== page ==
An excursion into the magical world of Japanese animation studio, Studio Ghibli.
It’s Sunday evening and you’re cosying up to watch a good movie or TV show. Deciding what to watch can be surprisingly daunting, but you can’t go far wrong with something from the Studio Ghibli oeuvre. If you’re not sure who they are, then they are the people behind movies Spirited Away, Ponyo and My Neighbour Totoro. They’re often referred to as the Pixar or Disney of Japan, and in some ways that’s true.
Like their American counterparts, Ghibli are master storytellers and animators, favouring gorgeous hand drawings over CGI. Their movies are for children, but also deal with adult themes and philosophical concepts and, like a lot of good art, a subtly suffused with strong moral messages and warnings. They can have you laughing one minute and dabbing your eyes with a tissue the next.
Hayao Miyazaki and Shinto
The studio was founded in 1985 by the legendary Hayao Miyazaki. A creative genius, he wrote and directed nearly all of their most popular movies. His storytelling takes a lot from the indigenous Japanese religion, Shinto. In Shinto, nature takes the form of gods or spirits.
Miyazaki at Comic-Con by Natasha Baucas
Through mutual respect and understanding, the aim is to ensure a harmonious relationship between humans and these spirits and thus with the natural world. There are two of Miyazaki’s films, in particular, that bring to life the environmentalism within Shinto.
A Shinto shrine, a common site in Japan
Apparently, this is one of Leonardo DiCaprio’s favourite movies and, given the actor’s environmental activism, it’s easy to understand why. A warning if you have kids: it is one of the most grown-up and unsettling of Studio Ghibli’s stories.
Prince Ashitaka is wounded protecting his village from a spirit that has been turned evil as a result of a conflict with man. In an attempt to heal himself before it’s too late, he goes on a quest to a faraway land where he gets caught up in a war between forest spirits and the humans of Iron Town, who are destroying the forest to fuel their growing industry.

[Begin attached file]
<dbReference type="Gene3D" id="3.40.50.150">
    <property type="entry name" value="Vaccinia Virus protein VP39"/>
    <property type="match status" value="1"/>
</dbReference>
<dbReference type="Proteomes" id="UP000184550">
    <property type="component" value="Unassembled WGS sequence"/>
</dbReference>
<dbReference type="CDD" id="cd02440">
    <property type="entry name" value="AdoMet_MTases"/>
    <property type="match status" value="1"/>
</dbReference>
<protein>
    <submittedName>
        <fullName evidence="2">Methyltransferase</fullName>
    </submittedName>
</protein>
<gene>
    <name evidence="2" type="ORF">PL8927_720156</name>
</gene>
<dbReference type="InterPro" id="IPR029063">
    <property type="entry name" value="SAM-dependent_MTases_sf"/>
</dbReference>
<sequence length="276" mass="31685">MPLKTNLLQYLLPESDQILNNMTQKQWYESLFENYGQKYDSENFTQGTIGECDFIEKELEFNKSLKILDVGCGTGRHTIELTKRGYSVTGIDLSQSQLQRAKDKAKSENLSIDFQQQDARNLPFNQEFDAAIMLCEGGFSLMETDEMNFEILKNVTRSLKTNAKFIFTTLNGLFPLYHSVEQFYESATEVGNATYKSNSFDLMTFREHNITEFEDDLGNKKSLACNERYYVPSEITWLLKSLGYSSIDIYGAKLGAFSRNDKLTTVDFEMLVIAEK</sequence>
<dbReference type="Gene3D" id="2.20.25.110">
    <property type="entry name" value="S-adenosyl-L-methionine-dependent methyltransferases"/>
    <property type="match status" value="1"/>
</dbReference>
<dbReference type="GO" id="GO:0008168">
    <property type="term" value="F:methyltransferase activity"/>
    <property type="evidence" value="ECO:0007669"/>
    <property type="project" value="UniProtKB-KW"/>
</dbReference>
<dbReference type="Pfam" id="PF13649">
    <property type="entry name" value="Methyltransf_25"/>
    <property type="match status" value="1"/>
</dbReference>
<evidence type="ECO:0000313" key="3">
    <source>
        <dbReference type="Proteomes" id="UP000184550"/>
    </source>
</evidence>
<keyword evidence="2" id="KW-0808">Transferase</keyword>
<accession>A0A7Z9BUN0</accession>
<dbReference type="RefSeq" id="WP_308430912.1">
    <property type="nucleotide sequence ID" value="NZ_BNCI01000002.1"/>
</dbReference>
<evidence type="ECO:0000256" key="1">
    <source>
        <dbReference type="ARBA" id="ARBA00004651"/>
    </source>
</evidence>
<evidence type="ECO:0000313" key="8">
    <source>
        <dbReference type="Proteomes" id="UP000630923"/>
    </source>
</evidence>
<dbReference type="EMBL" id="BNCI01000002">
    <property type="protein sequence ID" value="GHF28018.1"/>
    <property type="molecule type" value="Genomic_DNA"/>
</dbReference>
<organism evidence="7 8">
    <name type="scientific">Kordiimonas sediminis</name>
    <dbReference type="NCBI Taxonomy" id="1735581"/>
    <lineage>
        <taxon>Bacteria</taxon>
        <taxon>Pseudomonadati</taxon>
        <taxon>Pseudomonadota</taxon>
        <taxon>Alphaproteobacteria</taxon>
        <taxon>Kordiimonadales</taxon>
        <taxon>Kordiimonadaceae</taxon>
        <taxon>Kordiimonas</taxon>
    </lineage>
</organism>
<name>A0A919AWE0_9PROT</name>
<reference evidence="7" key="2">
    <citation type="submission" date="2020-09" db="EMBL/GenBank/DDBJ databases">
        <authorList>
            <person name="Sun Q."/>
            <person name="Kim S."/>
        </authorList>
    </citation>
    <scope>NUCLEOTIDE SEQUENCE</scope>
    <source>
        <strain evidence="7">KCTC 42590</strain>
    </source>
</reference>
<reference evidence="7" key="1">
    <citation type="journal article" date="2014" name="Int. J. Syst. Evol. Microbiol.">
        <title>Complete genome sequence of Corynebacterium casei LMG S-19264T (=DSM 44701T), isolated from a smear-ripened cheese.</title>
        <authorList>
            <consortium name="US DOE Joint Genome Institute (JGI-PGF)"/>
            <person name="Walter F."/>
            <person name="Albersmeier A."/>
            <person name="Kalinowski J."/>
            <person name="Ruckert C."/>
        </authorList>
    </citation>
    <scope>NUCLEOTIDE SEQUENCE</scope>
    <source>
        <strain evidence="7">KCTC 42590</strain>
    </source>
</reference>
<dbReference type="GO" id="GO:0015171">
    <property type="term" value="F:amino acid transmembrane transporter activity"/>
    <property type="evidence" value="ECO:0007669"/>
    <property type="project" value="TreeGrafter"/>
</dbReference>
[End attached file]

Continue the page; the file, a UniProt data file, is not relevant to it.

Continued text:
Princess Mononoke and Prince Ashitaka
Rather than environmentalists, the mayor of Iron Town—the talented Lady Eboshi—has to fight wolves, wild boars and monkeys, as well as the wild Princess Mononoke herself (there’s a greedy local warlord too, but we’ll not go into that). It’s up to the Prince Ashitaka to try and broker peace between the two factions and demonstrate that they can coexist peacefully. We don’t want to spoil the ending, but it’s quite spectacular!
The most famous of Ghibli’s films, Spirited Away was picked up by Disney in the US and won an Oscar for Best Animated Feature (beating Ice Age!). In this case, a young, slightly spoilt girl called Chihiro has to take a job working in a bathhouse for spirits—a quite marvellous place full of interesting characters: frogs, birds, strange little coal creatures, the odd radish. Also, shout out to No-Face as one of the most lovable movie characters of all time.
Whilst she’s there, a bothersome “stink spirit” makes an appearance and causes minor chaos. When finally calmed down and cleaned, it turns out to be a river spirit that has been polluted by people’s careless actions. As with Prince Ashitaka, Chihiro becomes a bridge between the human and spirit world, tasked with creating balance and harmony between the two.
Stink Spirit. Smell level: unbearable.
Clean, happy River Spirit
Even if environmentalism is not part of the plot, the beautiful animated worlds and creatures lovingly created by Miyazaki and Ghibli signify a respect and appreciation for the natural world and a childlike wonder for it.
Who are our Ashitakas and Chichiros?
Unlike in Ghibli’s movies, the natural world can’t stand up for itself in the sense that it will send out troops to protect itself or come marauding through a spa. But we are beginning to feel its balance being disturbed in other ways. The Anthropocene, or age in which our actions are altering nature’s systems, is upon us.
We need leaders to be strong and there are some obvious champions in the environmental movement: the Greta Thunbergs, John Kerrys and Satish Kumars. But, corny as it sounds, we all need to be Ashitakas and Chichiros if we want to save the planet for future generations.
Here are our top 10 ways you can do your bit to live more sustainably. Also, hands up if you think we should make some special Ghibli character mobile cases!
We hope you found this fun and informative. If you have any views on this, or anything else you'd like to share, hit us up at firstname.lastname@example.org.